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Haldimand police services board urges OPP to enforce injunction at Caledonia development

Haldimand's police services board says the OPP needs to revise its framework for responding to 'Indigenous critical incidents' amid the ongoing occupation of a Caledonia construction site. Lisa Polewski / Global News

Haldimand County’s police services board is calling on the OPP to step up its enforcement of a court injunction at a residential development site in Caledonia.

In a presentation at its Wednesday meeting, the board said the existing framework for responding to “Indigenous critical incidents” fails to address the “lawlessness” associated with the ongoing occupation at a Caledonia construction site by a group from Six Nations who say the residential development is part of unceded Haudenosaunee territory.

Vice-chair Brian Haggith says the citizens of Caledonia want police to be more proactive in their enforcement.

“Obviously the framework doesn’t work,” said Haggith. “They used it in 2006 in Caledonia — it never worked. There was lawlessness and incidents going on where infrastructure was being destroyed by the protesters, and this has occurred again in 2020.”

Read more: Another Indigenous journalist faces charges tied to injunction at Caledonia development

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He said the document that the OPP is using in these situations needs to be reviewed and revised.

“And there should be a component in there to deal with when a protest goes from being peaceful to being lawless. And when that happens, the OPP has to change tactics.”

In the presentation, the board cited blockades on two major roads in Caledonia that were set up by demonstrators in solidarity with nine people who were arrested during an OPP raid at the construction site at the beginning of August.

Those blockades were eventually dismantled, but the group of self-described ‘land defenders’ moved back onto the site shortly after the Aug. 5 arrests and have been there ever since.

Read more: Demonstrators removing road blockade on Highway 6 in Caledonia

The board had requested that Sylvia Jones, the minister of the solicitor general, and OPP Commissioner Thomas Carrique attend the Wednesday morning meeting for the presentation, but both denied the request — although OPP Chief Supt. John Cain attended the meeting on the commissioner’s behalf.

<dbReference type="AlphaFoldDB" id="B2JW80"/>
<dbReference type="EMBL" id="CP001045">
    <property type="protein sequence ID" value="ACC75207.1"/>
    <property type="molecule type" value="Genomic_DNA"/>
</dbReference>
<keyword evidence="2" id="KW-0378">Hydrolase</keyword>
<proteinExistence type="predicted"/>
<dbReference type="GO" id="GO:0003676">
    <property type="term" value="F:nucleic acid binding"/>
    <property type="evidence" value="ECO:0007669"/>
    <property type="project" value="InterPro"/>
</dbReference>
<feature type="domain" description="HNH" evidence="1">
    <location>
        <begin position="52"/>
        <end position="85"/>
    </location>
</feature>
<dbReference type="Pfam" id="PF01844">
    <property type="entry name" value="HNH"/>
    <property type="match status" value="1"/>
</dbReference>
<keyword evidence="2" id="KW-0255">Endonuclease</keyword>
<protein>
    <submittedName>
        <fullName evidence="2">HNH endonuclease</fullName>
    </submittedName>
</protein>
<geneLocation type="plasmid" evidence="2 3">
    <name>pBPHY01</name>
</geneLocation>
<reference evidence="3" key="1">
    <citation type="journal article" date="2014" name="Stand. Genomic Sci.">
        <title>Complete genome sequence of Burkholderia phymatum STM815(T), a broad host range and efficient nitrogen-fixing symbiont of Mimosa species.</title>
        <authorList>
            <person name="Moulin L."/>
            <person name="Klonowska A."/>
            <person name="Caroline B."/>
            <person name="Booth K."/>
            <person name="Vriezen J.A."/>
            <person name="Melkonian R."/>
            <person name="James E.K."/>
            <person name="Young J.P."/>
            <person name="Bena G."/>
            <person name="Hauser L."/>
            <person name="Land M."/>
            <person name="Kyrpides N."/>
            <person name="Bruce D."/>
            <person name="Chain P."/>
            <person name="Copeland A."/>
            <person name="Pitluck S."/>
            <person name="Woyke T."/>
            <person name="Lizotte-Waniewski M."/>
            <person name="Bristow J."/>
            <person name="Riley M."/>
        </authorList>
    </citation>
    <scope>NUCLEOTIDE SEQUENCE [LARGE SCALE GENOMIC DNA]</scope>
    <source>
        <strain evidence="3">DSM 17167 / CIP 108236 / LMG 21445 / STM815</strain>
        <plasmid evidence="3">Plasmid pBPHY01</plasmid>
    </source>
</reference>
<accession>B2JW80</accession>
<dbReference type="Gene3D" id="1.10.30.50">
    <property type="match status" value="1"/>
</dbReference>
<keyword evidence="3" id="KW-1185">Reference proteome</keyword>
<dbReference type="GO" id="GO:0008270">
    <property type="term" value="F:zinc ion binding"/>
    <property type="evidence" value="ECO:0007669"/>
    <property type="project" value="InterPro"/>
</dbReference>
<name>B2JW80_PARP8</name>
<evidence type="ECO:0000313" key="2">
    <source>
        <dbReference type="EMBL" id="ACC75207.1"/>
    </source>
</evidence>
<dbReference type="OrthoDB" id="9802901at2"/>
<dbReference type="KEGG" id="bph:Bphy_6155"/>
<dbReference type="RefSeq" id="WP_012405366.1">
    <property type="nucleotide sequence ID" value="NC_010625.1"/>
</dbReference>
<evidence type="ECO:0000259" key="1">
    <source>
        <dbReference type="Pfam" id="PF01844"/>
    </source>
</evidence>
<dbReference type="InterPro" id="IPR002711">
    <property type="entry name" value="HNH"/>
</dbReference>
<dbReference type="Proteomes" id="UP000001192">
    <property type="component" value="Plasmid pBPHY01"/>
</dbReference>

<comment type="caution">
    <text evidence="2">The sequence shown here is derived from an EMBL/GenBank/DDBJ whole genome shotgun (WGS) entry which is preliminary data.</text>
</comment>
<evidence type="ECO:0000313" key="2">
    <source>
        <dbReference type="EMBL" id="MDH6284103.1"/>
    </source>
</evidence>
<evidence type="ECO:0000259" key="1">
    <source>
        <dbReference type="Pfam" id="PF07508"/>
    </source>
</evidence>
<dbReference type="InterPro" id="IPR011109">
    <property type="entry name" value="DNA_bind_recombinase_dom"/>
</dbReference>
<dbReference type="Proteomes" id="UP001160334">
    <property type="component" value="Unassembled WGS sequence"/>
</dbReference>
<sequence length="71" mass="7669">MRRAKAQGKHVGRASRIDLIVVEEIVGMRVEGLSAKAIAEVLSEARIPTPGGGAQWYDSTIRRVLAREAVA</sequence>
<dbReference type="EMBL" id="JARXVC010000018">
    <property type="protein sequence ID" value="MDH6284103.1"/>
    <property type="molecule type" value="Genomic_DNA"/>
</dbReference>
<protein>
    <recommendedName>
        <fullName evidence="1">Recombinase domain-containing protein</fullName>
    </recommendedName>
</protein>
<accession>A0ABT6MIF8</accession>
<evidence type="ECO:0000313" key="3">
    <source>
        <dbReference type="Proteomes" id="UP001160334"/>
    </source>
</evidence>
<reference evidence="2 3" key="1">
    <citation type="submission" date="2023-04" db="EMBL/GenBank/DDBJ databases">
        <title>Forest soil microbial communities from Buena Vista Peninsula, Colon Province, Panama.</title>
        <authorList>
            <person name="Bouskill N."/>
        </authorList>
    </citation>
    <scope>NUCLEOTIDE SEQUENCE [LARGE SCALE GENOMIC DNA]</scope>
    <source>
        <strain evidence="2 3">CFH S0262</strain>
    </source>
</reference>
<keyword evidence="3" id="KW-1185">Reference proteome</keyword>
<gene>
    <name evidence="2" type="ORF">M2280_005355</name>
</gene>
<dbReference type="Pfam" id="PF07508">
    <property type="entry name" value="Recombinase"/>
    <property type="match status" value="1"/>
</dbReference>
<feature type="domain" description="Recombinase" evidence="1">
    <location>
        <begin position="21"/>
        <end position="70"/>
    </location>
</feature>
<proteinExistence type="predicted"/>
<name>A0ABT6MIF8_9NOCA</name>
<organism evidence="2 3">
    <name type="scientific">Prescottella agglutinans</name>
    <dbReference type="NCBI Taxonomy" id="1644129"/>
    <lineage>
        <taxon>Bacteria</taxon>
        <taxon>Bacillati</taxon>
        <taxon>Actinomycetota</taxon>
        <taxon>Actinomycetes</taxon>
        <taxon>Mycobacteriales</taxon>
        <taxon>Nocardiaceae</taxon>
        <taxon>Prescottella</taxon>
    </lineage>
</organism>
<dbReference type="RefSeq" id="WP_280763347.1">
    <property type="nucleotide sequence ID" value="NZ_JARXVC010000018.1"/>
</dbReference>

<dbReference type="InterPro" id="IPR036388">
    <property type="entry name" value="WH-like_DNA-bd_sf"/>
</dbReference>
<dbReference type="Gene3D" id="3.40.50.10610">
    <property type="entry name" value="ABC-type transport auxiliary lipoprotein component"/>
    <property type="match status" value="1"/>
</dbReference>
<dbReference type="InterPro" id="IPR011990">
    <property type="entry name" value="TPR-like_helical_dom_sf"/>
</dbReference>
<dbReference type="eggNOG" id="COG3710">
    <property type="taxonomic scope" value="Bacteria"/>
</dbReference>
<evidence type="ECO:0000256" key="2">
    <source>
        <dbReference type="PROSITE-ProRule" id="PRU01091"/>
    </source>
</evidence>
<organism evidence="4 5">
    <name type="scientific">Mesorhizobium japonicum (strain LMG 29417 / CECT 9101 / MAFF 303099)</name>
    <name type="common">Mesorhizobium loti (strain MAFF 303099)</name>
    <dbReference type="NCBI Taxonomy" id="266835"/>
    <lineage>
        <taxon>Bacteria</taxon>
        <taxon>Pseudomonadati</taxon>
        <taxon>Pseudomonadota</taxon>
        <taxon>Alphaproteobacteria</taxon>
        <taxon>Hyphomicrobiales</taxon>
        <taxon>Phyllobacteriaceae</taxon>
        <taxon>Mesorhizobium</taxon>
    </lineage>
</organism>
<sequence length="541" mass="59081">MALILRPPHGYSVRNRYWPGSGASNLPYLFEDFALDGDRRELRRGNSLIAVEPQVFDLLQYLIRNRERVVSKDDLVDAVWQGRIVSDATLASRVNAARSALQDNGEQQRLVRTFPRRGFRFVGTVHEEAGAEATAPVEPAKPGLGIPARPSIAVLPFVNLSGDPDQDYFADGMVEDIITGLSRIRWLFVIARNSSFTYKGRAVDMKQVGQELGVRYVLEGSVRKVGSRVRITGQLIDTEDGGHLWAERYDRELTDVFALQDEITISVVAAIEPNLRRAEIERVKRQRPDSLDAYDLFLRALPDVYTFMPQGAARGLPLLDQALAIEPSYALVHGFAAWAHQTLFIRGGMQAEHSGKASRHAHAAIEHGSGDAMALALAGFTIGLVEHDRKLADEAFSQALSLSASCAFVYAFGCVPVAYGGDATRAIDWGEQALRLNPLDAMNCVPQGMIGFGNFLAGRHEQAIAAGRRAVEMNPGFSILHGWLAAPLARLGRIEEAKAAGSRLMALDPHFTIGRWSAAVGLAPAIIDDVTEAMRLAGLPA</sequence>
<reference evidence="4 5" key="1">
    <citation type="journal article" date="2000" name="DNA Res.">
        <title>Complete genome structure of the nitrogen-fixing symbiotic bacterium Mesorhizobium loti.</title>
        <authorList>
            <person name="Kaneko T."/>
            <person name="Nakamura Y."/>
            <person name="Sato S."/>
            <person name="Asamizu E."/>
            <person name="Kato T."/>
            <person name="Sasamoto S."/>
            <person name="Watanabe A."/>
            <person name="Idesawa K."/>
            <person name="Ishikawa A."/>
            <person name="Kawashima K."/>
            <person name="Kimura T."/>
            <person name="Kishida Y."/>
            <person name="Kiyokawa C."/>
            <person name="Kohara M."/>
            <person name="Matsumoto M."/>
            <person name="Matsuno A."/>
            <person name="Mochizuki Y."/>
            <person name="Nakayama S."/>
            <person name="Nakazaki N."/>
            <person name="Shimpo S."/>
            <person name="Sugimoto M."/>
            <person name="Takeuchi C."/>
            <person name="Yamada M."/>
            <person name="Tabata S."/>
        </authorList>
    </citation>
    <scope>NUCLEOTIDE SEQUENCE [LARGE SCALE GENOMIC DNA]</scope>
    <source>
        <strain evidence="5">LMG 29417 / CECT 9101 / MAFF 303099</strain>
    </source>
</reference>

During Monday’s council meeting, Haldimand councillor Dan Lawrence expressed his disappointment that Jones and Carrique would not be on hand to listen to the board’s concerns.

“To me, that’s a total snub to this county,” said Lawrence.

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“It is extremely disappointing that they turned down our request — not invitation — to be here and share some accountability to why, again, this engulfs our community.”

Skyler Williams, who has spoken with media on behalf of the land defenders, did not respond to an interview request before publication time but told Global News in a previous interview that the group has remained peaceful during their occupation.

“The only bit of violence that has ever been brought here was brought here by the OPP,” said Williams. “The further escalation of things by the OPP by arresting folks that are simply bringing food and water. This is what people are being arrested for — for bringing food and water to people who are defending their land rights.”

Ever since Foxgate Developments was granted a court injunction in July, OPP have arrested and charged 23 people, who have all been released and instructed to appear in court at a later date.

The most recent arrest happened this past Monday, when a 54-year-old from Six Nations was charged with arson, two counts of mischief, failing to comply with an undertaking and disobeying a court order.

The Ministry of the Solicitor General and OPP did not reply to Global News’ request for comment by publishing time.

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